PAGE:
Of course, in enterprise IT networks, sites in the intranet zone have to just work exactly like they do today. IE7 will check if the machine has joined a domain. If a machine has joined a domain, as you would expect, IE7 will automatically detect intranet sites and run them with settings for the Intranet zone.

There will be cases where IE might not detect an enterprise IT network correctly. For example, a PC might be on a workgroup rather than a domain or it may not have joined the domain. For those cases, network admins will be able to set group policy on the settings for the Intranet to make sure that IE behaves as they wish. Even if the network admin can’t set policy, IE will show an information bar when visiting a probable intranet site. If a user wants to re-enable their intranet zone, they’ll be able to.

We are also increasing security for the Internet Zone and the Trusted sites zone. The Internet zone, where most users browse, will be tightened down with two very notable changes. The Internet zone will run in Protected Mode on Windows Vista which helps provide defense-in-depth against some of the attacks IE has faced in the past. ActiveX Opt-In will also help reduce the attack surface of ActiveX controls in the internet zone (this feature deserves its own post). IE7 introduces a new security level for these additional protections, Medium-high.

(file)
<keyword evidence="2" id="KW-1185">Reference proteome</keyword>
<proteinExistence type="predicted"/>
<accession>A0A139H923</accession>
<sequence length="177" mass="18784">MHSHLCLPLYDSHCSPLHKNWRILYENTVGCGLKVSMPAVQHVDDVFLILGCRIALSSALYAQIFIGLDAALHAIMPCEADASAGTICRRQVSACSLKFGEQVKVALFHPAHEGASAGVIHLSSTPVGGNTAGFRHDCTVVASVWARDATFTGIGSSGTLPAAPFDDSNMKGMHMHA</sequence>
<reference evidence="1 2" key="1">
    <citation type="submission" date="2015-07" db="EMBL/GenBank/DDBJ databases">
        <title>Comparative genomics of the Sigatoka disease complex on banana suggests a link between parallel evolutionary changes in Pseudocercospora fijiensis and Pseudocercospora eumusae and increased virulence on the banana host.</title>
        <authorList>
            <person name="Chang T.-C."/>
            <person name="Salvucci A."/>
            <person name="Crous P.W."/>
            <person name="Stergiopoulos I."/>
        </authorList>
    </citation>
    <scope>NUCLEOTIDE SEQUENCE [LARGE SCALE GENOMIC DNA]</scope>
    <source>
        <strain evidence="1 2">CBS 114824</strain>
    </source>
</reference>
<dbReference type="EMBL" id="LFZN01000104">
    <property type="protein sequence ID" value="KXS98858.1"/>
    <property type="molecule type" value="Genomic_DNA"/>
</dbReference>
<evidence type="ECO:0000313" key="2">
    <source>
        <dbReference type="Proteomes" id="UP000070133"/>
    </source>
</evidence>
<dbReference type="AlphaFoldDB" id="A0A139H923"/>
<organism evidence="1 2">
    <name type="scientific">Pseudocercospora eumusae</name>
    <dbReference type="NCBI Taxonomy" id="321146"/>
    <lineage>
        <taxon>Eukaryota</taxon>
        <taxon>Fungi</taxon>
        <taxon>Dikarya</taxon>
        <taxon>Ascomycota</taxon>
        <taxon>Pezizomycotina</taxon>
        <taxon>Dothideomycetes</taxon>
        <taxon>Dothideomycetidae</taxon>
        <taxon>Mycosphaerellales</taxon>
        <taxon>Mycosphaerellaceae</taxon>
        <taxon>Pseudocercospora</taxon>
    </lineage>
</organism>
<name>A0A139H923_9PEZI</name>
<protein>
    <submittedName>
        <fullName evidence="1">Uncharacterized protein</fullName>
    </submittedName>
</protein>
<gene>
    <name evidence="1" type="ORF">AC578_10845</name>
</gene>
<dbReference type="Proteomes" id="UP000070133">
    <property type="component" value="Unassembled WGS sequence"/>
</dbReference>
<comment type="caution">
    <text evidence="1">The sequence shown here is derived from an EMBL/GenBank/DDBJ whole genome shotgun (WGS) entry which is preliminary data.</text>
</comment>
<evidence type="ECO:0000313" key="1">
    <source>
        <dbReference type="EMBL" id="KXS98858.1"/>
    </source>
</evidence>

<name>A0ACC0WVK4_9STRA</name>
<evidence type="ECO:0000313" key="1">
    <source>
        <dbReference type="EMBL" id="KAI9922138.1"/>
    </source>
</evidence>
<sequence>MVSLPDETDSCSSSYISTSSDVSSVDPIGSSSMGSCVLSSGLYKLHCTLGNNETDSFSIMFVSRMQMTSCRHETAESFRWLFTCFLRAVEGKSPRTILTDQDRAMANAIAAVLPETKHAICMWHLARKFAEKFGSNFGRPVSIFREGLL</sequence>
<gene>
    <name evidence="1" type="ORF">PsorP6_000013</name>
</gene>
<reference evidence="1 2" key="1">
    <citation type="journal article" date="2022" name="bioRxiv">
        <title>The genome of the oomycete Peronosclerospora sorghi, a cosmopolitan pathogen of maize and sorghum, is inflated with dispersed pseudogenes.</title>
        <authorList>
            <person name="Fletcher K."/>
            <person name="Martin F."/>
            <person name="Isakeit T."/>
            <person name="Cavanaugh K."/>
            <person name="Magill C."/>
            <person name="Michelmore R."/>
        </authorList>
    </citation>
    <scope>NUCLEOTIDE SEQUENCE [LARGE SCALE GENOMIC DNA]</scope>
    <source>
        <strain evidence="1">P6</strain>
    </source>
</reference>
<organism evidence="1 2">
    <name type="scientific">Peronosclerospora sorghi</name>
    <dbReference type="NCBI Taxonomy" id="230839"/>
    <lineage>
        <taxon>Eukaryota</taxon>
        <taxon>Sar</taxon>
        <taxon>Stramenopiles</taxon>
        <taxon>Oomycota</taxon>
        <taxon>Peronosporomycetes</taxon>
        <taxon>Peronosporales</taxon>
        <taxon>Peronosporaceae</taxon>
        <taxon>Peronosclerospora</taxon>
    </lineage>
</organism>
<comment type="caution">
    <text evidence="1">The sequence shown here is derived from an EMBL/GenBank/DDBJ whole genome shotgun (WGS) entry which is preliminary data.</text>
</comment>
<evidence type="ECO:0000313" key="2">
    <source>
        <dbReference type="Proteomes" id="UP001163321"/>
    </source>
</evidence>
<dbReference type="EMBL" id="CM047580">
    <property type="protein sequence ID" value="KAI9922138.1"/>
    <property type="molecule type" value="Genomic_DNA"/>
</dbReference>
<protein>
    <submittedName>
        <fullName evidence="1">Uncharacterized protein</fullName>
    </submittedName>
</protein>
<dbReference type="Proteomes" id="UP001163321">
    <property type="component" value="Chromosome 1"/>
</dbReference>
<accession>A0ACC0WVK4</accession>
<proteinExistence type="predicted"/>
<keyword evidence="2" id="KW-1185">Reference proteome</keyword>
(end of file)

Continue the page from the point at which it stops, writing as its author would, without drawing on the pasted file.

With the Trusted Sites zone in IE6, we find that many users don’t understand how powerful a site becomes when they make it a Trusted Site. For example, a Trusted Site in IE6 can automatically install signed ActiveX controls on the user’s machine. As a safety precaution in IE7, we have set the default for the Trusted Sites zone to Medium, the same level as the Internet zone in IE6. Customers who depend on the IE6 level of the Trusted Sites zone will be able lower settings back to IE6 levels with the slider on the “Security” tab of “Internet Options” or through policy settings.

 – Vishu Gupta, Rob Franco and Venkat Kudulur

Comments (40)

  1. Anonymous says:

    texastig: If you have Windows Vista, you can make use of Windows Parental Controls (mentioned here: http://blogs.msdn.com/ie/archive/2005/09/13/465338.aspx). On XP, you can use the existing Content Ratings feature carried over from XP.

    PatriotB: Yup, in most Novell deployments I’ve seen, login scripts are used to manage registry keys controlling enterprise-wide policies.

    ShadowChaser: IE7 will resolve the issue that submitting a webform changes you to the "Custom" security template for a given zone. We’re also introducing a new feature which will explicitly note when you have insecure settings in INETCPL.

  2. Anonymous says: